Legal Guide

Maui Fire Update

As rescue efforts continue following Hawaii’s deadliest natural disaster since the 1960 tsunami, restlessness and upset on the island of Maui are growing among residents who believe government inaction played a major role in the loss of life and vast destruction. Lahaina Maui fires attorneys are working with victims who have been evacuated, injured, or experienced property damage caused by the fire in Maui.

So far, 96 deaths have been confirmed, and officials warn that the number is going to continue to grow as recovery teams and search-and-recovery dogs gradually work their way through several hundred incinerated vehicles as well as homes that were consumed by the fire in Lahaina.

The once-idyllic coastal town was almost wholly ravaged by a rapidly-moving inferno on August 8th and 9th, and, according to survivors, there were absolutely no warnings.

When Hawaii Senator Mazie Hirono was asked on Sunday why the island’s sirens were never turned on, she declined to comment until an investigation was completed by the attorney general’s office.

With nearly its entire infrastructure eradicated, official estimates show that over 2,700 buildings were destroyed or damaged as the blaze ripped through Lahaina, leaving a wake of property damage estimated at around $5.5 billion and leaving thousands of residents with no homes to return to.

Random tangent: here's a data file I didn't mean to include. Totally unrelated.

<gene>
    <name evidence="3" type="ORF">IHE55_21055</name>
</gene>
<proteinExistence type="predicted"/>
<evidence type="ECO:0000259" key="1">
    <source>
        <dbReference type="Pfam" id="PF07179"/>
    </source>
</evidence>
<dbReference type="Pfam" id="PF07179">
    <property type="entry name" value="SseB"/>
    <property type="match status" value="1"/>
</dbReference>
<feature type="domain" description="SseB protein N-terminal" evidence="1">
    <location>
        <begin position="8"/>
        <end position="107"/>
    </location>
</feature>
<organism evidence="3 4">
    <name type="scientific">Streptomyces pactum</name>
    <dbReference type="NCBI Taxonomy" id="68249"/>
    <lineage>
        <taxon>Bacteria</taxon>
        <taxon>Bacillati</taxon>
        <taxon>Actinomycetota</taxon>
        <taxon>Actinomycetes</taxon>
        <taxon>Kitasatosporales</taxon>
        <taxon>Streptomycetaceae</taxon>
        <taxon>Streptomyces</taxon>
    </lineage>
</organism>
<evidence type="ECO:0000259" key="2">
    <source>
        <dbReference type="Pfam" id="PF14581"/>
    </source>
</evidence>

A report published by the National Fire Protection Association shows that the Maui wildfire is the deadliest the U.S. has witnessed since October 1918, when 453 people were killed during the Moose Lake and Cloquet Fires in Wisconsin and Minnesota when a spark from a passing train coincided with a drought.

Exactly how prepared officials were for the catastrophe is being called into question. Despite their exposure to natural disasters like violent storms, earthquakes, and tsunamis, the state’s 2022 emergency management plan illustrates the risk of wildfires to island residents as being low. In either case, the tiers of warnings that are designed to protect citizens should disaster strike appear to have been inoperable.

Another Maui fire update shows that rolling power outages prevented most residents from receiving emergency notifications on their phones. No warning sirens tolled and Lahaina residents said they found out about the fire from neighbors attempting to flee the area or seeing it themselves. Left with no time to evacuate, many people were forced to jump into the ocean in an attempt to escape the flames.

A Sunday article in The New York Times said that fire crews sent to battle the blaze discovered that many fire hydrants were dry. One firefighter was quoted as saying “There was just no water in the hydrants.” For now, communications, water, and electricity remain cut off.

Families Struggling to Hold onto Hope

In an apocalyptic landscape reminiscent of 2005’s Hurricane Katrina that decimated New Orleans’ Lower Ninth Ward, crews mark devastated homes and buildings with fluorescent orange Xs indicating a preliminary search, and an ‘HR’ symbol to indicate human remains. Many Lahaina survivors express the same indignation: that this catastrophe was worsened by what they view as negligence from government officials.